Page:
In late 2008, the Michigan Credit Union Foundation (MCUF) requested a research report addressing the impact of the current mortgage foreclosure crisis in Michigan. Specifically, MCUF requested a report that:
- Identified the major factors contributing to the rise of mortgage foreclosures.
- Investigated the economic impact of the current mortgage foreclosure crisis.
- Assessed the effectiveness of current federal and state programs to reduce the number of foreclosures.
- Formulated a series of public and private sector policy recommendations to stem the flow of future foreclosures.
A variety of research methodologies were employed to accomplish these tasks including in-person and telephonic interviews with lenders and other topical experts, extensive review of secondary data sources, and periodic discussions with MCUF staff.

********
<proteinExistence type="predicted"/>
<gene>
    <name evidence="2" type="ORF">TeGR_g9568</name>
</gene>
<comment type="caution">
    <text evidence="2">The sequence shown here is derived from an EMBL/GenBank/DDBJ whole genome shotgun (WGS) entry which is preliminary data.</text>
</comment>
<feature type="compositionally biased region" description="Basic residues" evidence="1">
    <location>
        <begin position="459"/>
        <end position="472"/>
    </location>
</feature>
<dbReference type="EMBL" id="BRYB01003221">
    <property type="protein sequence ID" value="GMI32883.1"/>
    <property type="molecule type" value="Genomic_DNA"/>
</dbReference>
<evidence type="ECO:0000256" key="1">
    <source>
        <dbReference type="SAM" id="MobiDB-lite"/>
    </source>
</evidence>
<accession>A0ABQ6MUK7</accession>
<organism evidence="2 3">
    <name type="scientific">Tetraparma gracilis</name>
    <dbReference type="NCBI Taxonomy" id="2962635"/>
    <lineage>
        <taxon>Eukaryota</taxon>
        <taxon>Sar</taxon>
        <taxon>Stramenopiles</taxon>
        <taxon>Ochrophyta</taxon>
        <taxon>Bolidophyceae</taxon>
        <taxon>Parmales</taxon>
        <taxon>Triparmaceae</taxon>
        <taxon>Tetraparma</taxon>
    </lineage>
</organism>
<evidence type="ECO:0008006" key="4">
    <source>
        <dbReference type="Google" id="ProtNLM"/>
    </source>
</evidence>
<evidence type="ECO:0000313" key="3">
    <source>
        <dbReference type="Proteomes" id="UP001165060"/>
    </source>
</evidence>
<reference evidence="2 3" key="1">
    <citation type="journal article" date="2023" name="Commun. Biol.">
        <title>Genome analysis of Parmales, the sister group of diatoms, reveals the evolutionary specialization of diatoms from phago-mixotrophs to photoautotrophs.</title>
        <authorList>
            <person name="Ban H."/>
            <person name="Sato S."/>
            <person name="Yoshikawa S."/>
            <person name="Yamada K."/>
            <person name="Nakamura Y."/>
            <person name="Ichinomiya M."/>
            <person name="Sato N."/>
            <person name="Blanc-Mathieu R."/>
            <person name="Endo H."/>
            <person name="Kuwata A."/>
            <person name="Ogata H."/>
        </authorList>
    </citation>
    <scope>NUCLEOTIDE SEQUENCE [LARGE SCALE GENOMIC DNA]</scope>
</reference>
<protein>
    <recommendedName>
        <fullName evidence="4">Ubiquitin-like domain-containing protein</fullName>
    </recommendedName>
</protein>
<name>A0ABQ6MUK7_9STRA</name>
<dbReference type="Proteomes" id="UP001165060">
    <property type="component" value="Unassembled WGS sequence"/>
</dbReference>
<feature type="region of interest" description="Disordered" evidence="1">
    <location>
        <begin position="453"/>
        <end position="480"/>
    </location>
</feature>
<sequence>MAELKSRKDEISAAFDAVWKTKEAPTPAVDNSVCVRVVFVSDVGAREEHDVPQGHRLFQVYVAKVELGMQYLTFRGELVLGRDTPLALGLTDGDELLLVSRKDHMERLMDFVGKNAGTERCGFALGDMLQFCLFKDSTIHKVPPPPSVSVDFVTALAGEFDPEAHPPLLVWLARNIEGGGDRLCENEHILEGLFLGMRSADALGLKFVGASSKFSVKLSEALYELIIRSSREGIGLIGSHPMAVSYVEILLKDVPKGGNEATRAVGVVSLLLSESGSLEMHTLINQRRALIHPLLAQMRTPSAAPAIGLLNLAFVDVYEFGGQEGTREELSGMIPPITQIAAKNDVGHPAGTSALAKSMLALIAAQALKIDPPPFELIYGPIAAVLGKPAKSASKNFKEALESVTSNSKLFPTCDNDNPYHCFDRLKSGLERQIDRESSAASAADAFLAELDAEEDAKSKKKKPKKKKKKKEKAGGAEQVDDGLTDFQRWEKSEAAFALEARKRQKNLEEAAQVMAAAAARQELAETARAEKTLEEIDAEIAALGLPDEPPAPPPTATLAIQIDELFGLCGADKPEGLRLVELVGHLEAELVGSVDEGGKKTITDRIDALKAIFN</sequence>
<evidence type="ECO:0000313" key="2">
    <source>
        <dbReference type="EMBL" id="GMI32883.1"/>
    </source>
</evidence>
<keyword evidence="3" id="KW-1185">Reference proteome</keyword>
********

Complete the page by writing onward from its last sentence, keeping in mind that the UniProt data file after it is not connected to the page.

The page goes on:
What is the research about?
In this special report Professor Bob Manning presents a nuanced view of the foreclosure debate, and offers 10 recommendations to help stem the number of foreclosures. While the paper was written specifically for the State of Michigan, other locales across the United States will find the specific recommendations applicable and useful.
There is no easy answer to the foreclosure debate. However, with policymakers at the state and federal level being urged to “do something” about foreclosures this paper will contribute to your credit union’s understanding of the complex foreclosure debate and help you formulate a range of possible foreclosure prevention remedies.
What are the credit union implications?
With increasing corporate bankruptcies and accompanying job losses, the residential foreclosure crisis is a top priority of financially distressed households, community leaders, public policymakers, and business executives. As we finalize this report, a flurry of legislative proposals and private sector initiatives are being debated over how to ease the foreclosure crisis, help families keep their homes, and stabilize the banking sector. We hope this report will contribute to the urgent debate and ultimately help alleviate the serious and complex housing situation in Michigan and the United States.